The recent decision by canton Geneva to shelve e-voting due to financial reasons could undermine citizens’ confidence in the system, says the Organisation of the Swiss Abroad (OSA).
"This announcement comes at the wrong time," Ariane Rustichelli, director of the OSA told swissinfo.ch. In particular, she fears that the Swiss will assume that Geneva’s withdrawal on Wednesday was linked to doubts over the security of e-voting.
"This is not a blow to the electronic voting itself but to its reputation," said Rustichelli.
A recent test by hackers did find security vulnerabilities in the Geneva system, but according to Swiss public radio RTS this was not the reason for the cantonal authorities wanting to ditch its e-voting platform. The RTS report on Wednesday said the authorities did not want to continue investing in revising and improving the system which had cost CHF2 million ($2 million).
Geneva’s decision leaves only one other e-voting project still standing in Switzerland: the one run by Swiss Post. Geneva’s e-voting system will continue to operate next year, after which the canton will find alternatives. The canton, however, remains committed to digital voting, particularly for Swiss citizens living abroad and for people with disabilities who cannot easily get to polling stations.
"In the 2019 federal elections, 10 cantons will offer online voting. The dossier is moving in the right direction," said Rustichelli. More cantons are turning to e-voting: Graubünden, Ticino and Jura have recently voted in its favour.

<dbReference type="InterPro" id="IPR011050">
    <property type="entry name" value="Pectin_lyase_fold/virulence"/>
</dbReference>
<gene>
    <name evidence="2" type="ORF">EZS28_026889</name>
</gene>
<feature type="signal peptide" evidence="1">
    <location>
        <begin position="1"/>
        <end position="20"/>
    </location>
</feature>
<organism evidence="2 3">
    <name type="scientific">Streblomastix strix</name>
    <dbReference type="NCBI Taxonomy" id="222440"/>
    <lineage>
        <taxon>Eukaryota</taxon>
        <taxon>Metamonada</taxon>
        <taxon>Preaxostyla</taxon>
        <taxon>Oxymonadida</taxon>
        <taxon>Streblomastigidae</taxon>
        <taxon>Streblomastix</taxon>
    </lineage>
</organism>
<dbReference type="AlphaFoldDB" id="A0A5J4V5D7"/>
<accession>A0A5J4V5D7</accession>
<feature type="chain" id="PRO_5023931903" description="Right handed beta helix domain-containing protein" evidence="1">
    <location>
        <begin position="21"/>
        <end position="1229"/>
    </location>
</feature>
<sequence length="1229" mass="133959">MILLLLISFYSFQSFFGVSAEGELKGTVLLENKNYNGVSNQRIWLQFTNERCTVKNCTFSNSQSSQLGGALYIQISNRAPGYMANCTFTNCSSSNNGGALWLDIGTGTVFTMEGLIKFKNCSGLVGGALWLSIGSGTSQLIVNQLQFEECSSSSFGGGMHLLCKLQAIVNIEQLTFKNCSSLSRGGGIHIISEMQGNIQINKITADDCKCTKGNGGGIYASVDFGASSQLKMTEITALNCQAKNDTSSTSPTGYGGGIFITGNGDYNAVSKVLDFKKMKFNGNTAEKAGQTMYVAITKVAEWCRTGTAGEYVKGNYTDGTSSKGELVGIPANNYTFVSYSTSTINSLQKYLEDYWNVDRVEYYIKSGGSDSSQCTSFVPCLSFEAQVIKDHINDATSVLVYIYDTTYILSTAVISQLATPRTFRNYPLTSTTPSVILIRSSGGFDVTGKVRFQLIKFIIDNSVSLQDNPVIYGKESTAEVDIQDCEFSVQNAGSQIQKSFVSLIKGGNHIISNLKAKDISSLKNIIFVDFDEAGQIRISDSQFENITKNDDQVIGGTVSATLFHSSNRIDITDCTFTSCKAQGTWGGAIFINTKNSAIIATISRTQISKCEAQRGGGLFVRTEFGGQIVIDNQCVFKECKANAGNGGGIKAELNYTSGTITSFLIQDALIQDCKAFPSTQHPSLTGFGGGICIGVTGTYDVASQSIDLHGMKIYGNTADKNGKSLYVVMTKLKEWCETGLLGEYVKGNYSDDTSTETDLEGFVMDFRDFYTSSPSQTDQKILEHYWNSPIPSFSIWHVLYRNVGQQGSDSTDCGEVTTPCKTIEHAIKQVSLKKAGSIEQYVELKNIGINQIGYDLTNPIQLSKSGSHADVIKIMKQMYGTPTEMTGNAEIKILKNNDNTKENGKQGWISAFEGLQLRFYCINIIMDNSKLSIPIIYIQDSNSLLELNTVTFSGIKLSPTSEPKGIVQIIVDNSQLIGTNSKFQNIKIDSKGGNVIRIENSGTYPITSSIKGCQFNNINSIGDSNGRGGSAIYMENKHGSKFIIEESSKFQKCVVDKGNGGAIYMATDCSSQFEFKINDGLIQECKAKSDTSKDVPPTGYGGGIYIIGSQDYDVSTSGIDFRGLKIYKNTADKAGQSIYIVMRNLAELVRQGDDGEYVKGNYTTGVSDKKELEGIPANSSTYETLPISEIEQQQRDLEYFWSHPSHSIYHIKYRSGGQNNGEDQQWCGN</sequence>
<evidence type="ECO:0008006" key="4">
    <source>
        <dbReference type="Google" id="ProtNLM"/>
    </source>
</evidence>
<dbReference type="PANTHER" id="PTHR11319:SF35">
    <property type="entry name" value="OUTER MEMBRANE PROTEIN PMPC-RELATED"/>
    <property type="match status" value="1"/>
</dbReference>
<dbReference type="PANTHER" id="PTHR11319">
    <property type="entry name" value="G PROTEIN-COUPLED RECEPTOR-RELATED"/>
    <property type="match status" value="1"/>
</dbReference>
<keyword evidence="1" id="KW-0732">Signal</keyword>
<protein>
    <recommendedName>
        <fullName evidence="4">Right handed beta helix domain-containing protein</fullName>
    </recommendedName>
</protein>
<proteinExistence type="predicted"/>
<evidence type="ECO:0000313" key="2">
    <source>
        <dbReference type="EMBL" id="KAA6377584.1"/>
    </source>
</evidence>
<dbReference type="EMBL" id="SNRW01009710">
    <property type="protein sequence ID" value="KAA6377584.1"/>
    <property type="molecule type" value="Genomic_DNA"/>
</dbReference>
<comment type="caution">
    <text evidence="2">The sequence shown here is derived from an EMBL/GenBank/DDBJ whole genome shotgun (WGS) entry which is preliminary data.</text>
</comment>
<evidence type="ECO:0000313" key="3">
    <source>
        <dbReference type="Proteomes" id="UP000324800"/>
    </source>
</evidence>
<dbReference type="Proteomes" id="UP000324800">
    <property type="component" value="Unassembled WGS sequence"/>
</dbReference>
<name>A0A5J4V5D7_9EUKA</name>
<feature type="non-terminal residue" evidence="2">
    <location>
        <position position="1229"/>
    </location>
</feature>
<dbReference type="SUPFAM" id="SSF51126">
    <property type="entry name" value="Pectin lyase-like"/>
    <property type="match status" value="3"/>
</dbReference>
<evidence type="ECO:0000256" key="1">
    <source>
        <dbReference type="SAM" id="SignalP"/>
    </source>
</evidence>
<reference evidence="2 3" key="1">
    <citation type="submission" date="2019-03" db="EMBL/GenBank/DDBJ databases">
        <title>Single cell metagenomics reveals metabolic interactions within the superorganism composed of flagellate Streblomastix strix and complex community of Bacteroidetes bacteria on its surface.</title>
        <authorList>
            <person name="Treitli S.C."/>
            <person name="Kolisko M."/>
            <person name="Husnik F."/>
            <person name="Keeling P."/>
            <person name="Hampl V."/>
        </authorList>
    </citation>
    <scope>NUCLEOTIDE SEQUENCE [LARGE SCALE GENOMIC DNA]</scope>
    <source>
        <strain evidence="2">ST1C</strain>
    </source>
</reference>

In a statement, the OSA emphasised that "security has never been called into question" and that the decision of the canton of Geneva was "solely financial". Rustichelli was surprised "that it was not possible to find a solution with the Federal Chancellery and the cantons."
Senator and OSA Vice-President Filippo Lombardi also regrets the abandonment of Geneva's e-voting: "From now on, we have only one online voting system, the one developed by Swiss Post. This is a pity because it is always better to have two in order to create competition and lower prices, but also to have a backup solution, especially in the event of failure."
However, Lombardi stressed that Swiss Post’s electronic voting was reliable, as was that of Geneva. According to him, Geneva may not have received enough financial support from the federal government and the other cantons. "This type of system has to be adapted frequently and it is expensive," he said. However, Lombardi still hopes to reverse the setback.
"We will make contact to see if a solution can be found to save the Geneva platform,” he said.